Understanding Self-Defense in Simple Terms

Self-defense is a lawful reason for using force to protect oneself. It can be a defense against charges like assault, battery, and even criminal homicide. Most states have laws that define self-defense, but courts can interpret and modify these laws as needed. Know more about best criminal lawyer in bangalore


If someone starts a fight, they generally can’t claim self-defense. There are two exceptions:

  1. If the other person responds with excessive force, the initial attacker can defend themselves.
  2. If the initial attacker withdraws from the fight and the other person continues to attack, the initial attacker can defend themselves.

Excessive Force Exception

In some places, a person can’t respond to a non-deadly attack with deadly force.


Pari and Reya argue, and Pari slaps Reya. Reya grabs a knife to stab Pari. Pari wrestles the knife away and stabs Reya, killing her. In many places, Pari could claim self-defense because Reya’s response was excessive.

Withdrawal Exception

If someone starts a fight but then tries to stop and the other person continues attacking, the first person can defend themselves.


Sona slaps Mary, who starts hitting Sona. Sona runs away but Mary follows and keeps attacking. If Sona defends herself, she might not be held responsible for any harm she causes.


Self-defense can only be used if the threat is immediate. If someone faces a threat of future harm, they should contact the police. Past attacks also don’t justify self-defense. In some states, battered spouses can use force if they face constant threats of harm.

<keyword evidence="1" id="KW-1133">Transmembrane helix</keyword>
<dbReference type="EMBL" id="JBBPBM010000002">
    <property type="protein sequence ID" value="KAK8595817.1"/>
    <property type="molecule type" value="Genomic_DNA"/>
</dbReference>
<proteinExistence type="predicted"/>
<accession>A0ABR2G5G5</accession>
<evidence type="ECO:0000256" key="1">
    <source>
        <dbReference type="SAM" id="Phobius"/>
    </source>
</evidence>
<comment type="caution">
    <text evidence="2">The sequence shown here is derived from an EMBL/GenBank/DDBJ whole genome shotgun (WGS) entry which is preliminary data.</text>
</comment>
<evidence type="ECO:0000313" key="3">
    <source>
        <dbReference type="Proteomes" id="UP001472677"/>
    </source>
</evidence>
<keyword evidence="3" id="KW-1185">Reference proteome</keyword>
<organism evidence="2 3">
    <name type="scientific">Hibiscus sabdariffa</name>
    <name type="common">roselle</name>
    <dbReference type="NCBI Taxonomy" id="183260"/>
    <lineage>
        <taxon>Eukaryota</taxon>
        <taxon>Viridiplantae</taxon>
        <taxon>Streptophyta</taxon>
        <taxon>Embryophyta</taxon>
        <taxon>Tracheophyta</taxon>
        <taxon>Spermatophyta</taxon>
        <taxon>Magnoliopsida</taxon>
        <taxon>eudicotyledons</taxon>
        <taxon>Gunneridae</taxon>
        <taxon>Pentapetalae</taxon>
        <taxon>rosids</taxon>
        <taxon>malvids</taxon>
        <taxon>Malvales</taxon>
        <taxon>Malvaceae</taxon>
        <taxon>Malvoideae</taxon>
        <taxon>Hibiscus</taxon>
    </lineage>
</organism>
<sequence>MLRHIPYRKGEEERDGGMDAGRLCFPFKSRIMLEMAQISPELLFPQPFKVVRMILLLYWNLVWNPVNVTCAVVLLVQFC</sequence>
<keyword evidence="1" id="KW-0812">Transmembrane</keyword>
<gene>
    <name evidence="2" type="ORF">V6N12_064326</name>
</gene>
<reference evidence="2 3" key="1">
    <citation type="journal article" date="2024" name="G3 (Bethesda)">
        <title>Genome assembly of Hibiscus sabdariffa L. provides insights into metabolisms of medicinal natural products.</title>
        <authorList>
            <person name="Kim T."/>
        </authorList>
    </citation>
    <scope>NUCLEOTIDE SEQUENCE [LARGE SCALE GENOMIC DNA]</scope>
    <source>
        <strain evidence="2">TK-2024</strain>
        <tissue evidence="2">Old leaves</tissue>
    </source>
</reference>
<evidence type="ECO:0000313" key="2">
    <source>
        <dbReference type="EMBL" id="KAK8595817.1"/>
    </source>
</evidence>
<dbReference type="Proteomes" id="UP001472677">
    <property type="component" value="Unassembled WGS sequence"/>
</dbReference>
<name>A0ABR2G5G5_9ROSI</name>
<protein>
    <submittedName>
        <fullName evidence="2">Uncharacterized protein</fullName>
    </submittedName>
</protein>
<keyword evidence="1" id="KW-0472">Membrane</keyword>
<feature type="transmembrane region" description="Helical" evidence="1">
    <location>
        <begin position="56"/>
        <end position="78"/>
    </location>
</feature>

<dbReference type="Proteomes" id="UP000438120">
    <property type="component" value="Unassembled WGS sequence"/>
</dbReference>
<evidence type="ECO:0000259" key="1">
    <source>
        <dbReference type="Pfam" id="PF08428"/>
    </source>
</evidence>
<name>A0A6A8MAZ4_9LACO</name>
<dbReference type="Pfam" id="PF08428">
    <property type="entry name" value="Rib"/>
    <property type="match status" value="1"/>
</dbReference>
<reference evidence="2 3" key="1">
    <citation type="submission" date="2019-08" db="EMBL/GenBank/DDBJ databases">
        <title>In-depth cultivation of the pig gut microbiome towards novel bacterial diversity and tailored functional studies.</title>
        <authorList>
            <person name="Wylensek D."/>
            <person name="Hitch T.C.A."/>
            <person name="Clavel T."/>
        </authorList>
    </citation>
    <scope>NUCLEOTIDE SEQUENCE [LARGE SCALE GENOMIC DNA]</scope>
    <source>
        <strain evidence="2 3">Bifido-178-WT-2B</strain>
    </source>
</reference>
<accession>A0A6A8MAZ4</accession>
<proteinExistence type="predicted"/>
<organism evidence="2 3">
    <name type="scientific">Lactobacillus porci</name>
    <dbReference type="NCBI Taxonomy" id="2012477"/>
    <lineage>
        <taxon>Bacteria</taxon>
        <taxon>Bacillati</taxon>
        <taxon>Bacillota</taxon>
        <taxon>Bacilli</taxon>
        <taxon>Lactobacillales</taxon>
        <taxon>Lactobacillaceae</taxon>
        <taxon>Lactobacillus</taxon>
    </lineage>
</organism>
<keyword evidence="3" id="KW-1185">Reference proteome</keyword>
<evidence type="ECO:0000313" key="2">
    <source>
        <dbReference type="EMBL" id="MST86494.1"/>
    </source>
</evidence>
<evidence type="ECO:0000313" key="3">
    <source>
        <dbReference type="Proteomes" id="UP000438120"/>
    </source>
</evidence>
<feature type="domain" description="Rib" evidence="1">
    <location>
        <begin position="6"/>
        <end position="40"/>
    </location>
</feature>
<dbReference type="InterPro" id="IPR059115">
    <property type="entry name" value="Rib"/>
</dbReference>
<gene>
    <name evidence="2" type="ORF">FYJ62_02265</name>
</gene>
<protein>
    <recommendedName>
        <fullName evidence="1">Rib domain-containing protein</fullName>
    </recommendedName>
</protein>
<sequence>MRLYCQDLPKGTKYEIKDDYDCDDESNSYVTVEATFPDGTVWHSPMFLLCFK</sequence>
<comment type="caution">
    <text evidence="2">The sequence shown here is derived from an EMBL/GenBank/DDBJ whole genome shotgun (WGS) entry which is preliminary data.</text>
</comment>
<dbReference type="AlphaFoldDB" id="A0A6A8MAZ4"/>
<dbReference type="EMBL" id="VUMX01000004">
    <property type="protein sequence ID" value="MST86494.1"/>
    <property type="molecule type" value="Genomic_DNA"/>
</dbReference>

If Sneha threatens Sara with future harm and she shoots him, she can’t claim self-defense because the threat wasn’t immediate. But if a battered wife kills her abusive husband during a moment of fear, she might be able to claim self-defense.


The force used in self-defense must be reasonable. Deadly force can be used if a reasonable person would feel threatened with death or serious injury.


If an attacker pins Taru down and she kills him with a screwdriver, she can claim self-defense because a reasonable person would fear serious harm.

Duty to Retreat

Some states require a person to retreat if possible before using deadly force. Others allow people to stand their ground if they’re not the aggressor. The castle doctrine will enable people to defend their homes without retreating.


If Sue attacks Sandy with a knife, Sandy must try to escape if her state requires it. If not, she can defend herself with a knife.

Reasonable Fear

A person must reasonably believe that self-defense is necessary to avoid harm. If this belief is honest but unreasonable, the charge might be reduced but not eliminated.


If Justin kills a child in fear of being hurt, he can’t claim self-defense because a reasonable person wouldn’t feel threatened. If his fear was based on past abuse, the charge might be reduced.

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